The times are a-changing for superheroes. Weary, doubtful and even hated for their supernatural aptitude of putting the world’s needs before theirs, our 21st-century champions are in the middle of a mid-life crisis that is spurning countless books and Hollywood box-office hits. Now the rave is all about bringing them back into the Xanax realm of anguished souls they were supposed to look after.
And that is why Captain Corcoran and his 19th-century confidence in his ability to wow the crowds —especially the ladies—is exactly the kind of hero we want to read about.
Those with an academic interest in Chinese literature are undoubtedly aware of the CT Hsia classic History of Modern Chinese Fiction which has just been reissued by the Chinese University Press. Those who aren’t might find the thought of a 600-page tome of literary criticism to be more than a little daunting; that would be a pity, for the volume is an example of erudition and clarity of expression.
Unlike his Malaysian-Chinese compatriots, Tash Aw and Tan Twan Eng who have become well-known for novels which fit pretty squarely into the English-language, Ng Kim Chew writes in Chinese from a base in Taiwan. Slow Boat to China is a collection of his short stories, the first book of his—as far as I can tell—to appear in English.
It is unfortunate that Victor Cha chose to overlay his otherwise interesting history of the development of America’s Asian alliances in the early Cold War years with international relations theory and academic jargon more suitable to journals that only professors read. After reading the initial chapters where he discusses “determinants of overdependence,” “entrapment fear,” “undercommitment pathology,” “conditions for distancing,” and separates multilateralism and bilateralism into “quandrants,” I nearly gave up. I am glad that I plodded on because much of the rest of the book is thought-provoking, especially when divorced from the academic models.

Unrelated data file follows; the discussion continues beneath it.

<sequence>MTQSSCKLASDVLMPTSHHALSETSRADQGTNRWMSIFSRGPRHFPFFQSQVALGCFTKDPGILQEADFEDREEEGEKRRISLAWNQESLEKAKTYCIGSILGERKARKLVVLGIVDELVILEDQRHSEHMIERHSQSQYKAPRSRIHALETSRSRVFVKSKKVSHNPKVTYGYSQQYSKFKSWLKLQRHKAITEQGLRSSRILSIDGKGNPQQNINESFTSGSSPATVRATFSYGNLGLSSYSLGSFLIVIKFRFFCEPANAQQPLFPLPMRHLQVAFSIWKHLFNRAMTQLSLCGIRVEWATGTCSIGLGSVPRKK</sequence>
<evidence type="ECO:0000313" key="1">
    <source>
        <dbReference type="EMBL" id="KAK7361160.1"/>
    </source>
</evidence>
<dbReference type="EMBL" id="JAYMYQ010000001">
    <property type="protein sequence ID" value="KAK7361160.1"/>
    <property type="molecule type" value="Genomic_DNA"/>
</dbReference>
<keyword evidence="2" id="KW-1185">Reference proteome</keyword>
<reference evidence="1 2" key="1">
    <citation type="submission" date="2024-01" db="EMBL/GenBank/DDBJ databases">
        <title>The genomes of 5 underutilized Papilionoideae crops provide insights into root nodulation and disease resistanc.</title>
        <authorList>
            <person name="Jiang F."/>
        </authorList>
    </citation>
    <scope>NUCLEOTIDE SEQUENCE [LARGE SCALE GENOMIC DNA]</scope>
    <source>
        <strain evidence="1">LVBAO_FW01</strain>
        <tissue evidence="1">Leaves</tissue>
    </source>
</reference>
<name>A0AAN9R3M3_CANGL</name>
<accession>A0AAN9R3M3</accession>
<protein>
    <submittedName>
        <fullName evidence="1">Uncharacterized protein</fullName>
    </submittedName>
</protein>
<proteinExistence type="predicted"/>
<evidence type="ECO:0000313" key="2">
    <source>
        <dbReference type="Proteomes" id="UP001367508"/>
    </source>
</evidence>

Princeton University, or at least the HR department, recently promulgated new policies discouraging if not quite banning such terms as “man made”, “manpower” and “man” (as a verb); these are to be replaced with such gender-neutral terms as “artificial” and “staff” (as noun and verb). “Workmanlike” is to become “skillful” (although they don’t seem exact synonyms to me). It’s easy to make fun of such pronouncements; after all, the use of male terms for gender-neutral concepts predates even English itself. Exactly, women might reply.
It was with this political-linguistic issue in mind that I read Womansword: What Japanese Words Say About Women. Japanese is, or at least seems to be, an order of magnitude more gender-layered than English and Womensword is an attempt to pick these meanings apart and does so with clarity and good humor. But it seems that on the whole, author Kittredge Cherry is of the view that gender differentiation in Japanese is a flexible device rather than one constituting an instrument of social exclusion; indeed, she intends the book “to honor the women of Japan”.
Luise Guest’s Half the Sky is a welcome addition to works on Chinese contemporary art. Amid all the froth of the Chinese art scene, Guest focuses solely on female artists, long overlooked and under-studied, presenting the work and thoughts of some thirty artists.
In a corner of the Russian Far East, just across the Chinese border and wedged in between Heilongjiang’s upturned chin and lip, lies the Jewish Autonomous Oblast (Region) whose capital is Birobidzhan. The Oblast is somewhat larger than Israel, but with a fraction of the population: it peaked at 214,000 in the late 1980s, and has dropped by some 20% since then. The Oblast is neither very autonomous nor terribly Jewish—well under 2000 Jews live there now. Where the Jews Aren’t, Masha Gessen’s story of this peculiar place, has an apt title.